We did go to Bairro Alto too but we found the atmosphere too loud, smokey, and not good for our liking.

Pink Street with Umbrellas looks good at sunset time, Lisbon
Pink Street with Umbrellas looks good at sunset time, Lisbon

Arrive on Pink Street just before the sunset and see how the pinkish hue looks even more warm. The warm lights make this street glow and the atmosphere is super fun.

Of course, if you’re looking for just a photo here then nighttime isn’t the best because then the pink colour doesn’t show and it is full of people.

If you do want to go pub hopping, you can do that on Pink Street and then if you still want more, you can walk 800 meters to Bairro Alto.

Imprensa Cocktail Bar

Happy at Imprensa Cocktail Bar - the best cocktail bar in Lisbon
Happy at Imprensa Cocktail Bar – the best cocktail bar in Lisbon

So we did do bar hopping, searched for the best cocktail bar, and somehow ended up in Imprensa Cocktail Bar – first on Rua Agusta and then at their branch in Chaido when the first one closed at midnight.

I enjoyed some of the most amazing cocktails in these two cocktail bars. Moreover, they had the liveliest atmosphere and bartenders. No wonder both these cocktail bars are rated 4.9 on Google Maps!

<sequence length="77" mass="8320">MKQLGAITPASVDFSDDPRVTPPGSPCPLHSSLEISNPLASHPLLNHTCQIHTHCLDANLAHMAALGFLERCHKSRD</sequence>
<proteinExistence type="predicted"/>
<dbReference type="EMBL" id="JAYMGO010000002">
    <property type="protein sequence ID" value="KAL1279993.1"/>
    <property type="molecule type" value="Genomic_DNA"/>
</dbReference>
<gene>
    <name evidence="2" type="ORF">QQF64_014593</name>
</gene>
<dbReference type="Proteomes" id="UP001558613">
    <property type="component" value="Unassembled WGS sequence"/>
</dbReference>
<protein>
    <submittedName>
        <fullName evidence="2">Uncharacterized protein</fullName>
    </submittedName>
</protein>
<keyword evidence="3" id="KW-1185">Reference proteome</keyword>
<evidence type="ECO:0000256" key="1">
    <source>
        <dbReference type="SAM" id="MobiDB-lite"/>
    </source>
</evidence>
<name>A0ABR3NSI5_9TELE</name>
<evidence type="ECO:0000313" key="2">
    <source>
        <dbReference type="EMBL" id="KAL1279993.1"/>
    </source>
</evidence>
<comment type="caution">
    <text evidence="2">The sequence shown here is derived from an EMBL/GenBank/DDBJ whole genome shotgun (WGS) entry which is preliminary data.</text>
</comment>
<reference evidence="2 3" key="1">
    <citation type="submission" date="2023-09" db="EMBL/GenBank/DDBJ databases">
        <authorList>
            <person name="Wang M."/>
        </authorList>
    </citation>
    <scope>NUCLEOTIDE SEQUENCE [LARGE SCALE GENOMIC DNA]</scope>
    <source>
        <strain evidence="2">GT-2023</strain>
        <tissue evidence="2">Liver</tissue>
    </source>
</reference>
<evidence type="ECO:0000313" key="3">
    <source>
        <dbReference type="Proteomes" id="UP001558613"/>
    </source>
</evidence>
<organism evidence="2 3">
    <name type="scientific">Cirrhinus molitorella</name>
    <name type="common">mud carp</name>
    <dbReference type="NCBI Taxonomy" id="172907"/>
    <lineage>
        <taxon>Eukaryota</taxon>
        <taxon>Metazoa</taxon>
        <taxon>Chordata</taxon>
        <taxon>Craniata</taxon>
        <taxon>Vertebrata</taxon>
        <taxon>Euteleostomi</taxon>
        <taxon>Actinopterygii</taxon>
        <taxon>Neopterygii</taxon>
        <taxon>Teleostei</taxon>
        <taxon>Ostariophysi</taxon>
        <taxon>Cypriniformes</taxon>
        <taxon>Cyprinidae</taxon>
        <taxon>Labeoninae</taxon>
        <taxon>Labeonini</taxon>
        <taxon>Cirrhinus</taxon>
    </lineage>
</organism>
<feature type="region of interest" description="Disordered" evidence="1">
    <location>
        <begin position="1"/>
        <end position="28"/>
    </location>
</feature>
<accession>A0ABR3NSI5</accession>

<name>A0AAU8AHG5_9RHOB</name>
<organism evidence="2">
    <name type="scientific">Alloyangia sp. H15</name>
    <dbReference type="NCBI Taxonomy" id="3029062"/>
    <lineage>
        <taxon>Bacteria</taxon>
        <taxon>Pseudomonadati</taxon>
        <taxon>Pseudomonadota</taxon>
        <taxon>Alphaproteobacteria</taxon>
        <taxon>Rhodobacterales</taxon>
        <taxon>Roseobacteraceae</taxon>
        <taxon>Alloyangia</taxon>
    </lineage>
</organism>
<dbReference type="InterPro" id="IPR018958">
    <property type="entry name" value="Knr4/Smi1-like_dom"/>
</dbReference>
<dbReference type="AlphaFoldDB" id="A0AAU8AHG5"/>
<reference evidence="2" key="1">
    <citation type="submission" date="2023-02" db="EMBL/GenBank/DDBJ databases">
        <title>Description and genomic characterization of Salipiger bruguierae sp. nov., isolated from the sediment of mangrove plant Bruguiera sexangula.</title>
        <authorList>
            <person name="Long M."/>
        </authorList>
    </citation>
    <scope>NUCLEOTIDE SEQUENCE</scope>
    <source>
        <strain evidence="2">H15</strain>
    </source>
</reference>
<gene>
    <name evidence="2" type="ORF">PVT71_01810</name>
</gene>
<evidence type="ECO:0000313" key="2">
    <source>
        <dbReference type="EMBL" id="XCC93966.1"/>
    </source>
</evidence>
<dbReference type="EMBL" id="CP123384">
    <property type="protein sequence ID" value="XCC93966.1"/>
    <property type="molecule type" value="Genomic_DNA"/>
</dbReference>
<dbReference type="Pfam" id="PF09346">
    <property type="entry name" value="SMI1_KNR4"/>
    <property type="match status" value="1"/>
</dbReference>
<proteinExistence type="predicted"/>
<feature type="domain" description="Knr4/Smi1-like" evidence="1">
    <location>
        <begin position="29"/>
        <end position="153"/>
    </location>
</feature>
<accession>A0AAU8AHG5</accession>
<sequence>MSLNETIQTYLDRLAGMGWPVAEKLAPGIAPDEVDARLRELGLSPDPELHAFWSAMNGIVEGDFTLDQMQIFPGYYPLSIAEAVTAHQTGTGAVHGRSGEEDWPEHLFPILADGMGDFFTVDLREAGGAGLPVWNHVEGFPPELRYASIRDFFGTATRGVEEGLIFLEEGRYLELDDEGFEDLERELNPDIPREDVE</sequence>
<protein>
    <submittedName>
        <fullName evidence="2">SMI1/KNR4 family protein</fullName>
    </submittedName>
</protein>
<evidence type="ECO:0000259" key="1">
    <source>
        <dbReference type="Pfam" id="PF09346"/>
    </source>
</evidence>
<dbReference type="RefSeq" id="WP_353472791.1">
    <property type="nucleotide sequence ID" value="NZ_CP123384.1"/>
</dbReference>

So yes, it isn’t on Pink Street and also not in Bairro Alto. I’m sure you will find your way here if you are really looking for the best cocktail bar in Lisbon.

How to Get Around Lisbon

Inside Lisbon's Metro - 2 days in Lisbon
Inside Lisbon’s Metro – 2 days in Lisbon

When you arrive at Lisbon airport, you can simply take the metro to reach anywhere. Being very accessible, the metro is the main transportation system in Lisbon. You can also find many useful information and maps in English as well.

Make sure to buy a Lisboa City card, which will allow you to have unlimited use of the metro, bus, tram, and elevators in the city center.

We were just lazy in 2023 and took Uber and realized it was very cheap in Portugal. But yes, we would have saved money on the transport and attractions if we had bought Lisboa City Cards instead!

On a ferry in Lisbon - itinerary
On a ferry in Lisbon – itinerary

Once you reach the city center, you can use trams as well. The taxis and buses, on the other hand, are pretty affordable and fast, but public transportation in Lisbon sometimes has strikes. That’s why it is better to plan your transfer to the airport if you are in a hurry.